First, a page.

Illini’s Nnanna Egwu a tall order on defense
BY STEVE GREENBERG Staff Reporter February 27, 2014 11:14AM
Illinois' Nnanna Egwu (32) is defended by Nebraska's Walter Pitchford, right, during the first half of an NCAA college basketball game in Lincoln, Neb., Wednesday, Feb. 12, 2014. (AP Photo/Nati Harnik)
Updated: March 28, 2014 8:59AM
CHAMPAIGN — An epic Public League championship game, in which Curie’s Cliff Alexander got the better of Young’s Jahlil Okafor on the scoreboard and in the box score, reopened a wound for some Illinois fans.
Or, at the least, it made them consider anew just what could have been had Big Cliff chosen to take his big-time, one-and-done game to Champaign instead of Lawrence, Kan.
Yes, that signing day hat fake still hurts a little bit.
Instead, the Illini will surround a different big man throughout the 2014-15 season. Make that the same old big man. Yes, the never exciting — but always improving — Nnanna Egwu.
There are a lot of things Alexander could’ve learned from a guy such as Egwu, who was born in Nigeria but grew up in Chicago and played his high-school ball at St. Ignatius.
For starters, the 6-11, 250-pound junior has become an elite-level defender. Long-ago Northwestern star Shon Morris, an analyst for the Big Ten Network, calls Egwu and Michigan’s Jordan Morgan the two best post defenders in the conference. Rare for a player his size, Egwu is excellent at switching off on point guards against the pick-and-roll.
On a team whose defense has had to keep it in games all season, Egwu has been the glue. In a 60-49 home-court victory by Illinois (16-12, 5-10 Big Ten) against Nebraska (16-11, 8-7) on Wednesday night, Egwu contributed eight points and five rebounds. Freshman Kendrick Nunn led the way with 13 points.
“It’s hard to argue that [leading scorer] Ray Rice isn’t their most important player,” Morris said, “but Egwu’s right there. He sets the tone.”
Morris believes Egwu could be the Big Ten’s defensive player of the year next season. Also, that he has a legitimate chance to play in the NBA.
“Someone will give him a good, long look,” Morris said.
Stephen Bardo, the former Illini star and also a Big Ten Network analyst, has an even brighter view of Egwu’s future.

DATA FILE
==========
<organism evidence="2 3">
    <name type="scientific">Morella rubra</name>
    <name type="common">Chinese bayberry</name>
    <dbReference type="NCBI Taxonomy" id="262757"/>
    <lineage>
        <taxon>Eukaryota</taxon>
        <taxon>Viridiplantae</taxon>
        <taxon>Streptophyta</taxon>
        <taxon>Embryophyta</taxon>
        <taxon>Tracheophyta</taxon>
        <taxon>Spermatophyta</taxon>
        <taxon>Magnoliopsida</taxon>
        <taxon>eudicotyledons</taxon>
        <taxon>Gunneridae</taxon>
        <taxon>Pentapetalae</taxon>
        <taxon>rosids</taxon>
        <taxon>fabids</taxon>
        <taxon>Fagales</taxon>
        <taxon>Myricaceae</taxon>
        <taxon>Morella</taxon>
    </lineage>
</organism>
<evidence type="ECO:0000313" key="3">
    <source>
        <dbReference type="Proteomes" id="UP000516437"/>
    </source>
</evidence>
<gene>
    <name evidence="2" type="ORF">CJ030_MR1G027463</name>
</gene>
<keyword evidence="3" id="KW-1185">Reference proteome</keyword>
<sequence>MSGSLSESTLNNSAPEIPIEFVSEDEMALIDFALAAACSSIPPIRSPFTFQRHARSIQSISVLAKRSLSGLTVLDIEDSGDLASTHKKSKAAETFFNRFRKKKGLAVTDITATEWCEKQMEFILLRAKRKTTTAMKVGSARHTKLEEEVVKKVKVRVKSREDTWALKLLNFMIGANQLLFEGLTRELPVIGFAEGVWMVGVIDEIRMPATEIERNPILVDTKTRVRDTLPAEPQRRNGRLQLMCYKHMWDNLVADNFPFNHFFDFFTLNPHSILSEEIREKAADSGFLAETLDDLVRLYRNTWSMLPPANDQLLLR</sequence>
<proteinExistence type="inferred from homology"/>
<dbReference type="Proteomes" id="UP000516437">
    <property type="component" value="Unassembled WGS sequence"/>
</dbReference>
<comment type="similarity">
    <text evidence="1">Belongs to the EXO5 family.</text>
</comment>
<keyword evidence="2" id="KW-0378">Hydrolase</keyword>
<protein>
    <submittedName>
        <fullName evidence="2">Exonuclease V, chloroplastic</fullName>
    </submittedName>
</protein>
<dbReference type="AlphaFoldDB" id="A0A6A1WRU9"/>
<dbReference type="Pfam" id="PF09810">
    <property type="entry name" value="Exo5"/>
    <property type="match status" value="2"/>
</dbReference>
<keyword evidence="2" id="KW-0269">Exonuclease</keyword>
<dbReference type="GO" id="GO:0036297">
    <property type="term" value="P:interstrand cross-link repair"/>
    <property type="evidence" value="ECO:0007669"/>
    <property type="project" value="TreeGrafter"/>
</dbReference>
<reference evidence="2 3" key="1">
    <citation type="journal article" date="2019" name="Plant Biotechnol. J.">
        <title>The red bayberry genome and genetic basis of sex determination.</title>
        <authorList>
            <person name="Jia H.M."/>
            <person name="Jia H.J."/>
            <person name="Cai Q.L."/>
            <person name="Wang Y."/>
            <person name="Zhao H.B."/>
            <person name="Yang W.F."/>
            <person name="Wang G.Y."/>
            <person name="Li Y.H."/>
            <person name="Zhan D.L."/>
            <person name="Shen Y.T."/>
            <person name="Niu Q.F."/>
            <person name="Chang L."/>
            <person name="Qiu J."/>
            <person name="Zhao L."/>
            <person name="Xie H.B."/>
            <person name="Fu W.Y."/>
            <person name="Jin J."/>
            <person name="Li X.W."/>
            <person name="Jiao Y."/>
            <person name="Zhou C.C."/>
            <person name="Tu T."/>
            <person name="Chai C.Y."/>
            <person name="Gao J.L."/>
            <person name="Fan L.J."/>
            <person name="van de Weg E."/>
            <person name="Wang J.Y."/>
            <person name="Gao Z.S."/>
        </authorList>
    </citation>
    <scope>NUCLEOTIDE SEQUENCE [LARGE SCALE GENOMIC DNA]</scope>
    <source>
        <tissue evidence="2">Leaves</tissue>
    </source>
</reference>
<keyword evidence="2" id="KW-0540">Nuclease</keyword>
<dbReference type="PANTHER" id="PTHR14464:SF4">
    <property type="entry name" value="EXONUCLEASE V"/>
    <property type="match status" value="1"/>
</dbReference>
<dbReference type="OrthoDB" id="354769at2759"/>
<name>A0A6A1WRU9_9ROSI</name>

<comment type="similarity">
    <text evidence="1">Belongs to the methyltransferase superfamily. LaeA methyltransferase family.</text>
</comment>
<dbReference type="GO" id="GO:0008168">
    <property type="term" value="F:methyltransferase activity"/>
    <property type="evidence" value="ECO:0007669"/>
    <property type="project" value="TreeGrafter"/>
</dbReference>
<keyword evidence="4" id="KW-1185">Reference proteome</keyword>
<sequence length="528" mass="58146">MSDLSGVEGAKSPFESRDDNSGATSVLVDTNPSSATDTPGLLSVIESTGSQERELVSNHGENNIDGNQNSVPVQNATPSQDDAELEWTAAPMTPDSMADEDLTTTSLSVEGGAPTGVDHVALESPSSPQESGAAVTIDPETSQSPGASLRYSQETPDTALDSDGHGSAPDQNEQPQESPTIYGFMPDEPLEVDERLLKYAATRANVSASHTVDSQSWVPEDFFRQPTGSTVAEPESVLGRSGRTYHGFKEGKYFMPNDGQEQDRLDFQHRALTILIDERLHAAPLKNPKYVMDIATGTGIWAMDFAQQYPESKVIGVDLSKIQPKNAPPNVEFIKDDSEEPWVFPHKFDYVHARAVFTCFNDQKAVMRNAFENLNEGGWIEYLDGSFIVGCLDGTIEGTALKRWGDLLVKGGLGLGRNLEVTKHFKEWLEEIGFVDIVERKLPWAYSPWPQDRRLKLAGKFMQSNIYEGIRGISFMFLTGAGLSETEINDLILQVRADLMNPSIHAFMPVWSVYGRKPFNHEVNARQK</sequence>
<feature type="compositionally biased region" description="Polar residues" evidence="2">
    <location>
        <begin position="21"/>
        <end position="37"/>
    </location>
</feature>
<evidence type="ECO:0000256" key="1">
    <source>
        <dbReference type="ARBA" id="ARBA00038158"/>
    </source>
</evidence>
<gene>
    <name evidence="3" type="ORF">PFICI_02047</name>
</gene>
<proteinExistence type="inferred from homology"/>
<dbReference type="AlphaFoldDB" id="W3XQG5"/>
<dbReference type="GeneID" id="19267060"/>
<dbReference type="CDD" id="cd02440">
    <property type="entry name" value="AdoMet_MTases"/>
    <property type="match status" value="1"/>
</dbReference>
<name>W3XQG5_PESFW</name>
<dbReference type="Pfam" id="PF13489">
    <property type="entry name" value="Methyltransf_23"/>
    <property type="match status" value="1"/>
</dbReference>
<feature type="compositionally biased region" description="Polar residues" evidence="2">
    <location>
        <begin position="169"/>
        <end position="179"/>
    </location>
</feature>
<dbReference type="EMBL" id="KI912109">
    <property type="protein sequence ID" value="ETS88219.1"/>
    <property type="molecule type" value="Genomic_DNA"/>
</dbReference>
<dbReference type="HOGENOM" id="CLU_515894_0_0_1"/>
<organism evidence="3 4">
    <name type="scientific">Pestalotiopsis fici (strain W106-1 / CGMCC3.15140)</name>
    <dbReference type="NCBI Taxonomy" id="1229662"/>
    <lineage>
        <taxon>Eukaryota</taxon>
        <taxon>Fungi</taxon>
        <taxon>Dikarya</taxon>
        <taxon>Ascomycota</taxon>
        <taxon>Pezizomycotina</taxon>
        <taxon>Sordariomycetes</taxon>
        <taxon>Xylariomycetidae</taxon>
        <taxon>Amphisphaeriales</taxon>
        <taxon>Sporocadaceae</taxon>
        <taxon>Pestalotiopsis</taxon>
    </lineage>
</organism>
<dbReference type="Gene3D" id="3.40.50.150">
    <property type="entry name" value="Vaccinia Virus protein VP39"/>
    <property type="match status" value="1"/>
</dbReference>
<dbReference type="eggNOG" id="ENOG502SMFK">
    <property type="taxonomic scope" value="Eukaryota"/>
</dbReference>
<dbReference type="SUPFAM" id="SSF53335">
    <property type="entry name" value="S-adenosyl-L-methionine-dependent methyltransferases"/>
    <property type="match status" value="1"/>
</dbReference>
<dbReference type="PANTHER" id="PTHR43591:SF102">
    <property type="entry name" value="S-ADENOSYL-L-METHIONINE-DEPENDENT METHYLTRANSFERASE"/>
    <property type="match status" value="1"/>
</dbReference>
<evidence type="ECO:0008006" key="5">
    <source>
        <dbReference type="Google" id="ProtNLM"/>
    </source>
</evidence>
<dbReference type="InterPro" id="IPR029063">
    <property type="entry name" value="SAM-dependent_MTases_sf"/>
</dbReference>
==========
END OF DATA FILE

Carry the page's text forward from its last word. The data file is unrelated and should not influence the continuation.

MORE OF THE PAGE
“A lot of people think I’m crazy when I say this, but pro scouts salivate at his footwork and his size,” Bardo said. “I definitely believe he can play at the next level.”
Meantime, Egwu gets to continue to be one of John Groce’s all-time favorites as a coach. After Alexander chose Kansas over Illinois, Groce made a point of describing the players he did sign as “Illini guys.”
No one is more Illini guy than Egwu, whom Groce raves about at every opportunity — even earlier this season when Egwu was slumping so bad offensively, he went nine consecutive games without scoring in double figures.
His offense has come around since, though scoring isn’t, and won’t ever be, his strong suit. The defense and rebounding have been remarkably strong of late.
The attitude: never better.
“As long as you work hard, keep getting after it, you keep getting better,” Egwu said. “I understand there are no shortcuts.”
Egwu was no slouch coming out of high school, but anyone would have marked him as a four-and-done guy. As in four long, hard, rewarding years contributing to a school and a basketball program. One-and-done types can never truly understand what that means.
“It’s such a great experience, a great education. It’s not something to be taken for granted,” said Egwu, a communications major.
As for Alexander, well, Egwu had something to say on that front, too.
“We appreciate every recruit who has interest in us. But we accept the ones who do want to come here, the ones who do want to join our program. The ones who don’t want to join our journey? We don’t worry too much about them.”